Since everyone loves a success story, you’ve got to hear about how Madam CJ Walker became the first self-made female, African-American millionaire. After suffering from a scalp ailment that resulted in her own hair loss, Breedlove invented a line of hair pomades that helped heal her scalp. Once she created her product, her mother convinced her to change her name to something more memorable, so as she traveled around the country giving lecture-demonstrations, changing her name to Madam CJ Walker she eventually established Madam CJ Walker Laboratories to manufacture cosmetics and train sales beauticians to sell her products. (Sounds a lot like what we do in DoTerra!) An entrepreneur and businesswoman, Breedlove is another great woman to remember during this month.



Wilma Rudolph (1940-1994)

Wilma Rudolph

In 1960, Wilma Rudolph became the first American woman to win three gold medals in track and field within a single Olympics. However, the most amazing part of her success story is that she grew up a sickly child who had to wear a brace on her leg after having been stricken with double pneumonia, scarlet fever and polio as a child - overcoming overwhelming odds not only to walk but become a world-class athlete.


Ruth Handler (1916-2002)

Ruth handler was a businesswoman and inventor of the Barbie doll! With her engineer-turned-toy-designer husband Jack Ryan, she was also the owner of Mattel Toys. After watching her daughter play with paper dolls as though they were adults, Handler wanted to create a doll who could represent all the possibilities a woman could find in the workplace and in daily life; from nurse to pilot to president to mother. Although Barbie has often been the object of criticism, she is a foundation of the American toy industry and her role (and thus the role of her creator) in our history is unforgettable.


St. Helena (~248-328)

St. Helena

I had to end with the most iconic woman that I could think of and my namesake, St. Helena. Empress of the Roman Empire and mother of Constantine the Great, (the first Emperor of Rome to convert to Christianity) St. Helena oversaw the construction of churches in the Holy Land and is revered by many as a Saint. She has been credited with finding the true cross upon which Jesus Christ is believed to have been crucified. I think that’s a positive place to end!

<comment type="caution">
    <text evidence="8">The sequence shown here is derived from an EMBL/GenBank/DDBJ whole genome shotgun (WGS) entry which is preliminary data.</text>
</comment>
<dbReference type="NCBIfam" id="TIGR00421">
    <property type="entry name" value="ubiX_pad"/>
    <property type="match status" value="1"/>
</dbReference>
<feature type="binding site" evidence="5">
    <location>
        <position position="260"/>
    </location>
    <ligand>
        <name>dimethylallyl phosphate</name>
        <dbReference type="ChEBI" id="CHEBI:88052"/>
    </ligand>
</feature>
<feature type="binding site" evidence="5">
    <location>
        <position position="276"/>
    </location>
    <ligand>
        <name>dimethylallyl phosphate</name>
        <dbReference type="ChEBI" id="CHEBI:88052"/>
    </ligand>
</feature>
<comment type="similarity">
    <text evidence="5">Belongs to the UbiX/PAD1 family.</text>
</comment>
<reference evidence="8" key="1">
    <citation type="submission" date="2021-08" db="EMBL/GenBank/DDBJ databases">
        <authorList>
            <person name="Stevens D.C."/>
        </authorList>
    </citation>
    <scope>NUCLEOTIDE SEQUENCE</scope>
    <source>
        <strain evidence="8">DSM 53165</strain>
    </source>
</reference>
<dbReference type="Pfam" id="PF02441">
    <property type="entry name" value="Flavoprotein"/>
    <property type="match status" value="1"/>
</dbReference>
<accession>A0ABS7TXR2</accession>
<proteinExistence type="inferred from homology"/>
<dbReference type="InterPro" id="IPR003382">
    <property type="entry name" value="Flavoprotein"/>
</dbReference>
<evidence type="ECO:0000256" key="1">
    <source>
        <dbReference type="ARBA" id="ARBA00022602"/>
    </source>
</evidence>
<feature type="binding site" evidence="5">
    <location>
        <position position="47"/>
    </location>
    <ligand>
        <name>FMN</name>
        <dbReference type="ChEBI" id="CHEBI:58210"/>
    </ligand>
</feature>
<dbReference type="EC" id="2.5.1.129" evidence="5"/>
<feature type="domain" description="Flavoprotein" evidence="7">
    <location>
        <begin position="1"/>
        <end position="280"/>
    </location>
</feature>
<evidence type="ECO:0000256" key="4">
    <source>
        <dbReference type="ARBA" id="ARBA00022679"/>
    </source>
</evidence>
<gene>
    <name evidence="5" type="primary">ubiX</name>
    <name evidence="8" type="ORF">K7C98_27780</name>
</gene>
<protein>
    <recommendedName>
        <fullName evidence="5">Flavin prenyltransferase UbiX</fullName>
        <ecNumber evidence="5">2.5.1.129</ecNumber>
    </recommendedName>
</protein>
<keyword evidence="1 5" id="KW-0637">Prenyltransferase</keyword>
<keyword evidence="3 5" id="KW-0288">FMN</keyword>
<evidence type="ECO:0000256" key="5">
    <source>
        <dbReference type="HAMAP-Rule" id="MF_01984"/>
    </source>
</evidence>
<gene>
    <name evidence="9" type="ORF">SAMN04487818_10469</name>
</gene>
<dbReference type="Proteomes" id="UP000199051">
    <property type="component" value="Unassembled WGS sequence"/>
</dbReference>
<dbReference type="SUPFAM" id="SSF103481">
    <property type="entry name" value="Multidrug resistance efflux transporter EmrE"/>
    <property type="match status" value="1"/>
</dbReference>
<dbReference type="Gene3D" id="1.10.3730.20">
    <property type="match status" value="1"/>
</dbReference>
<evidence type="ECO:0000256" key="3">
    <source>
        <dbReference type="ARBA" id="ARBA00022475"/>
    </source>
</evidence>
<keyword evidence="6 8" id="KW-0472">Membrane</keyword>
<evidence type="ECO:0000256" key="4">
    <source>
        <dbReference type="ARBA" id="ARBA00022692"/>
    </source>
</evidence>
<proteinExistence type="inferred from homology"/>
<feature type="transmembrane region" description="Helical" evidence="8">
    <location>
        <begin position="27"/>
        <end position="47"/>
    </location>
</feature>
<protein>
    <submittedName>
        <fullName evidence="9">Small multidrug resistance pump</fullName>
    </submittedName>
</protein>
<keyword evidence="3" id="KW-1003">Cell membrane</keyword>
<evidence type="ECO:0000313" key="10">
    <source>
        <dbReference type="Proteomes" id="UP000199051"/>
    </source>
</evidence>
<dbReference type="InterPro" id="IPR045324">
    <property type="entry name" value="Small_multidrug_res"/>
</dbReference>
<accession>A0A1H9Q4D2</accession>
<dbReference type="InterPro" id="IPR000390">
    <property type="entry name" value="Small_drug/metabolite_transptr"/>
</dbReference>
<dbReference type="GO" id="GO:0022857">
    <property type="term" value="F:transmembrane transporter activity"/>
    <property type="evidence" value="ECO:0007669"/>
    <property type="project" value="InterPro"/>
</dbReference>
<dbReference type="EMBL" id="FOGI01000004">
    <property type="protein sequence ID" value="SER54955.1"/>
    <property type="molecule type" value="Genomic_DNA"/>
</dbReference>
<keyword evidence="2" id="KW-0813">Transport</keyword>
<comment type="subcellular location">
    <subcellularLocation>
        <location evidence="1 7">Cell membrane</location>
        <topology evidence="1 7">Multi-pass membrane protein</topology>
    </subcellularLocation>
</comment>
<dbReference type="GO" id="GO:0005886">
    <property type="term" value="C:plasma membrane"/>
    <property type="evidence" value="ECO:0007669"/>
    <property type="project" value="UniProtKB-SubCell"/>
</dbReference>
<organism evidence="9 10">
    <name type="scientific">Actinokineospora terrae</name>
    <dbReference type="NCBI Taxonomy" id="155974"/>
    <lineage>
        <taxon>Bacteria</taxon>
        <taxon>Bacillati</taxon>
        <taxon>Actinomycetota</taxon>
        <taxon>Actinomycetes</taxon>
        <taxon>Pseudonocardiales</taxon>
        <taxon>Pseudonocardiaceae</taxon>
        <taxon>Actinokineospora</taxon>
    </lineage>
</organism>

Let’s keep supporting and uplifting every woman we come across who is working to do amazing things with her life and time, family friends and neighbors. There are hundreds of Marie Curie’s just waiting to be pushed into the forefront of science, education, health, and more.



Essential Oils for Support, Friendship & Strength


Did you know that inhalation of essential oils quickly affects the limbic system of the brain which helps relay and respond to emotions? Try these powerhouse blends…


Patience: Try blending, Black Spruce, Bergamot & Juniperberry or try the DoTerra Forgive blend: This fresh and woody aroma can help to ground and soothe hurt feelings. Helping to inspire feelings of contentment, relief, and patience.


Energy: Try blending, Grapefruit, Lemon & Melissa or try the DoTerra

Arise blend: This citrusy and flowery blend helps to inspire feelings of joy and courage as you rise to meet the challenges of your goals and dreams.


Contentment: Try blending, Bergamot, Tangerine, and drop of vanilla extract or try the


DoTerra Citrus Bliss blend: This sweet citrus blend merges the benefits of citrus essential oils with vanilla to creating an invigorating and positive sensation as it freshens the air.


Emotional uplift: Try blending, Cedarwood & Frankincense

DoTerra Stronger blend: This bright and lemony blend is the perfect uplifter for any low day.


Hope: Not only is this bright and sweet oil blend the perfect accompaniment for any day, but all of its proceeds are also donated to doTERRA’s Healing Hands Foundation which supports efforts to fight human-trafficking worldwide….what better way to support women?!